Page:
She was writing a lot for this sitting, but she was sure she would have to make a much smaller writing goal if she expected to do this on a daily basis for even just 30 days. She wanted to go through with publishing it to her blog. That required some polishing.

She really wanted to include some art somehow with the daily writing and posting. She needed ideas for very simple ways of doing this too. The whole process needed to be completed in a fairly short time span.

1:11 pm 1759 words

Later that day she received a message informing her that she had sold a quantity of cards from one of the online vendors where she had some of her images. It was a watercolor of Marshall Point Lighthouse that someone had purchased.

She had been thinking that she would include with the daily writing posting an image. An image with a link to where it could be purchased online. Here was the answer for this day. She would post this image. There was more to tell of painting this watercolor. It was winter when she painted it. By the end of the painting session she had had to stop. Not because she was cold, but because the watercolor had started freezing on the brush. She had had to put the brush, paints, and watercolor into the car on the dashboard so that it could defrost a bit, in order for her to complete the painting.

That day there was also a Christmas wreath on the door of the lighthouse. She had not made her painting with the wreath but had made a separate drawing with the wreath showing. She had never painted it though. Perhaps that was a good thing. Now she could dig up the drawing and convert it to a coloring page for others to paint.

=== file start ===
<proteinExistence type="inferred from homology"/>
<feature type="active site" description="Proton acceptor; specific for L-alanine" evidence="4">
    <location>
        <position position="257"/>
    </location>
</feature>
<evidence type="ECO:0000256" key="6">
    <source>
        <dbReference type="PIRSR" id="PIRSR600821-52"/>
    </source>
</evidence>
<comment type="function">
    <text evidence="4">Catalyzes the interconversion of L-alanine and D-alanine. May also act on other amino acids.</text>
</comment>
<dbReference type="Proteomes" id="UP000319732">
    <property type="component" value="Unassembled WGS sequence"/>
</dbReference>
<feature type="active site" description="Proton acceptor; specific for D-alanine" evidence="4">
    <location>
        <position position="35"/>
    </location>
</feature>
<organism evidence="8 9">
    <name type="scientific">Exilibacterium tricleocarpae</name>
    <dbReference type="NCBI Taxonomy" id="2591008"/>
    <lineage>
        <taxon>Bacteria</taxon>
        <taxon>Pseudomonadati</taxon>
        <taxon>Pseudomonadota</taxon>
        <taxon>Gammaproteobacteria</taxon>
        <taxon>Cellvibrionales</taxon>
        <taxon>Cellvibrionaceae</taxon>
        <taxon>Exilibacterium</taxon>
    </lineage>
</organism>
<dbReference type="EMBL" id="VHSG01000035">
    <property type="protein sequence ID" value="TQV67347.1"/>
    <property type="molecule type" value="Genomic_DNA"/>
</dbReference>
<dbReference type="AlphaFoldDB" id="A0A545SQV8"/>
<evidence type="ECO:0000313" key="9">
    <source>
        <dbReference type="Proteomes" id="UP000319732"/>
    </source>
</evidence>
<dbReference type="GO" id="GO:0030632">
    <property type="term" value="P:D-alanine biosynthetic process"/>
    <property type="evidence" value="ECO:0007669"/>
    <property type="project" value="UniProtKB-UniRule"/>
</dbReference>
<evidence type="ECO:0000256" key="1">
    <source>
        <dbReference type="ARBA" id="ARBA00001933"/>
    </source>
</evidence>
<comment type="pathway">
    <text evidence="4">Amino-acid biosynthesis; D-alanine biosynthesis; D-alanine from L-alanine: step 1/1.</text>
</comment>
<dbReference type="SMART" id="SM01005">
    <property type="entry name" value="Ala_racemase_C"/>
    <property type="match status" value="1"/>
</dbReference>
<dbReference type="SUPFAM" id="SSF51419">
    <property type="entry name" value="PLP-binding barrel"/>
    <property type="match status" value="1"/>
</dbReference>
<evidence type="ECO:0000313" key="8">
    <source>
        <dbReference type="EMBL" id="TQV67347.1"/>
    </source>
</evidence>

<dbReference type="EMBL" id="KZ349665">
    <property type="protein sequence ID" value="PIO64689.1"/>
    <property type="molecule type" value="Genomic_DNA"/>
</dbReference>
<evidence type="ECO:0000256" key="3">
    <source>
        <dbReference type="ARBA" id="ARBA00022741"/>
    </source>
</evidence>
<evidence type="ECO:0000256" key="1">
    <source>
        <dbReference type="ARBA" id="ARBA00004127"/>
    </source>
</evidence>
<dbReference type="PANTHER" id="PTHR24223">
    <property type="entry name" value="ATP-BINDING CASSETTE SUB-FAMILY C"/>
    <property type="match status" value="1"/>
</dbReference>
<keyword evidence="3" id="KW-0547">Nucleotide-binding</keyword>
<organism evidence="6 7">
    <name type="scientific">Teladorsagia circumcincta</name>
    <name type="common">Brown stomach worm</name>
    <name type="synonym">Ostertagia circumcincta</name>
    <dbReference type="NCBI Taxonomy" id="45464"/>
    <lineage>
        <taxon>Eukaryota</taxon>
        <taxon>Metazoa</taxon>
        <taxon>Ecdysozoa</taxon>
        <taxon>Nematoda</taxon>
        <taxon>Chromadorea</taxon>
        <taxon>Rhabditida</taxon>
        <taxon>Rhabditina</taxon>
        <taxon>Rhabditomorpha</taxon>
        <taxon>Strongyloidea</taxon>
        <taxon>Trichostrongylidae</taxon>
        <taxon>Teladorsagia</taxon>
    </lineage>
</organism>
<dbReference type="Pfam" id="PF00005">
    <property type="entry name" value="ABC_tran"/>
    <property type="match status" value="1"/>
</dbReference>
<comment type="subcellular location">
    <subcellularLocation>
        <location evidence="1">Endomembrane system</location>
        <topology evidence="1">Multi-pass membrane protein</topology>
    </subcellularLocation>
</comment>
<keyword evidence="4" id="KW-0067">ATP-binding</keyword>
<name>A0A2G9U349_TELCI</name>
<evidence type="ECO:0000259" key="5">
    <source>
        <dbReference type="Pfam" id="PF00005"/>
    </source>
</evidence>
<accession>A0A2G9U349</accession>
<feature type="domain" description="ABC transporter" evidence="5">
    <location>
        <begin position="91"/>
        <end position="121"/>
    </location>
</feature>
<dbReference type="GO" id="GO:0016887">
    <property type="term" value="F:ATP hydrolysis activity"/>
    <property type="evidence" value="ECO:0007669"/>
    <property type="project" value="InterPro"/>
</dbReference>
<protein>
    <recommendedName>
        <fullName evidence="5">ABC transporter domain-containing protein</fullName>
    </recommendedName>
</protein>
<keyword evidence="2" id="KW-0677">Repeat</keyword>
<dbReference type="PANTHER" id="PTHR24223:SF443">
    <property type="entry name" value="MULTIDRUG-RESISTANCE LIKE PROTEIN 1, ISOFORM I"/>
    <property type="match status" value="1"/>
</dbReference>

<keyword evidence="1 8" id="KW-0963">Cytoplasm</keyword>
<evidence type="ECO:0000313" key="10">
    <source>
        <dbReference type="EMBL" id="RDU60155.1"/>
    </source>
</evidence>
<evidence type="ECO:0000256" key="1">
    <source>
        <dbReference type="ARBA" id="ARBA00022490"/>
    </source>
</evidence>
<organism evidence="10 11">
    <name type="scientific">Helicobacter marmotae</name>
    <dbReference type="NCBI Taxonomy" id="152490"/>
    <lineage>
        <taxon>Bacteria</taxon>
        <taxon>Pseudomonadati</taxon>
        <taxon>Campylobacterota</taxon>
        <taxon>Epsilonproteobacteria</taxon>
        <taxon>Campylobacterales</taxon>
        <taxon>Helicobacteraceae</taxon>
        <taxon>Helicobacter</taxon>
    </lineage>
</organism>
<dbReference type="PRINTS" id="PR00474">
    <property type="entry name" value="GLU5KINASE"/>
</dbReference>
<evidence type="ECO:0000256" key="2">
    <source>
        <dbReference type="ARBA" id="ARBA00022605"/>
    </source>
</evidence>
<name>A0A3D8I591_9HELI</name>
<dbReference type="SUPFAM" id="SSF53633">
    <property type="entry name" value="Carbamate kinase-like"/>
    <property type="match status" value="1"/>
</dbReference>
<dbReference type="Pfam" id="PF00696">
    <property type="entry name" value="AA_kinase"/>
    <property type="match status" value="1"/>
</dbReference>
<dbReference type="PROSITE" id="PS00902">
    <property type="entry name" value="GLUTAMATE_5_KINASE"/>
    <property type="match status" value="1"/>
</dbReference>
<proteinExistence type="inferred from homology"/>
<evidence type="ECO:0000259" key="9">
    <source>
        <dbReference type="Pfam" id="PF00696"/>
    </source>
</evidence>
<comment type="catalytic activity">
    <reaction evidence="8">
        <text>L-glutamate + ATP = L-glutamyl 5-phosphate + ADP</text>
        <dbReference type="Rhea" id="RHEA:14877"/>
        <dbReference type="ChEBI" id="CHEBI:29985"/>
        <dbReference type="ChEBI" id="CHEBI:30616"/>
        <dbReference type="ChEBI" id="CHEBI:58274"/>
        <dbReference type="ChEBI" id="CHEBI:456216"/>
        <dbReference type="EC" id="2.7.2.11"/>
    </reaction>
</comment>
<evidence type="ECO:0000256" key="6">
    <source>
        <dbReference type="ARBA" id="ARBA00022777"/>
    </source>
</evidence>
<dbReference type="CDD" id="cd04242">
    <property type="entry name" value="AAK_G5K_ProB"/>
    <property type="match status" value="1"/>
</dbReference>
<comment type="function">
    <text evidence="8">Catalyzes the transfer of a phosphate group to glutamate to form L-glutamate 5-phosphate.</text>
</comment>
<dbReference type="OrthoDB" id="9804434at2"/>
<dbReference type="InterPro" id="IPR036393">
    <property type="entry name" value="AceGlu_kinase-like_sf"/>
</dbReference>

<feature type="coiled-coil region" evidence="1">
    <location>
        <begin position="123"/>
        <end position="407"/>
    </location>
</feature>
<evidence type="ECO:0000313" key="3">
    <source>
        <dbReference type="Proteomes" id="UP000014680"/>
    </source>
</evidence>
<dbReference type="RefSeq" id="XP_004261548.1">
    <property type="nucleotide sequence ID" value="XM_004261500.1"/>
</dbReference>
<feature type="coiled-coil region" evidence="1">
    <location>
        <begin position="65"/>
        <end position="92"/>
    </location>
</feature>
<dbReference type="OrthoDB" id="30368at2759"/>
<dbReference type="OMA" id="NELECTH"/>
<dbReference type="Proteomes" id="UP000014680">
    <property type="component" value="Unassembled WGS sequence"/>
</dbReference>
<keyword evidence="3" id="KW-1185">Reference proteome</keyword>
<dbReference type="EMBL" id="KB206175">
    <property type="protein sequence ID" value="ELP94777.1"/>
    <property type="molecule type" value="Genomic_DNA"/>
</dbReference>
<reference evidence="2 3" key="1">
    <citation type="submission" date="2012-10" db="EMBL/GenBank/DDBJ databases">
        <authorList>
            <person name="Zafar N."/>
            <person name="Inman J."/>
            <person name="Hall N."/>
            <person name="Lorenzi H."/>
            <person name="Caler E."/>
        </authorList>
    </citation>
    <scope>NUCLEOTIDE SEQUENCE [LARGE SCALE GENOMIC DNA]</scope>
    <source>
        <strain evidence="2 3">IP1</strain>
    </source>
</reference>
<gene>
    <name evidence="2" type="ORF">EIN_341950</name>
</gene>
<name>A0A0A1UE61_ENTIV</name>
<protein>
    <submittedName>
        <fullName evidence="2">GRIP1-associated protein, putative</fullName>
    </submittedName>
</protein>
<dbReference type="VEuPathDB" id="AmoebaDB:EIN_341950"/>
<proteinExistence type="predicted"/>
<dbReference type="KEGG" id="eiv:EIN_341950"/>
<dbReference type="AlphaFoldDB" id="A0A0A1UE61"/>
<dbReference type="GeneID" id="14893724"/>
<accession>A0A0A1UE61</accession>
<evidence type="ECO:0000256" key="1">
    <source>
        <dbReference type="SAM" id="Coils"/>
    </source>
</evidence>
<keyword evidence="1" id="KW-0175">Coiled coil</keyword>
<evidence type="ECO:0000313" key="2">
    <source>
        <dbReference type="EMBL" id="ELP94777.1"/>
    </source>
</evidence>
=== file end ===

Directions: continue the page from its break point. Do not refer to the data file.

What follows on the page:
Tuesday, December 1, 2015

December Children's Drawing Workshops at Rockland Library, with Catinka Knoth, 2015

"Let's Draw Pictures and Cards for the Holiday Season!" 
Press Release
Rockland - Children will explore motifs from the traditional
celebrations of December in the free drawing classes at Rockland Public Library led by Catinka Knoth. Classes meet every Tuesday, 4-5pm, in the Community Room, Rockland Public Library, 80 Union St. Children 10 and under need adult accompaniment. The program, sponsored by Wendy & Keith Wellin, is free with all materials supplied, and hosted by Friends of Rockland Library. Contact Jean Young, children's librarian, at 594-0310 for more information.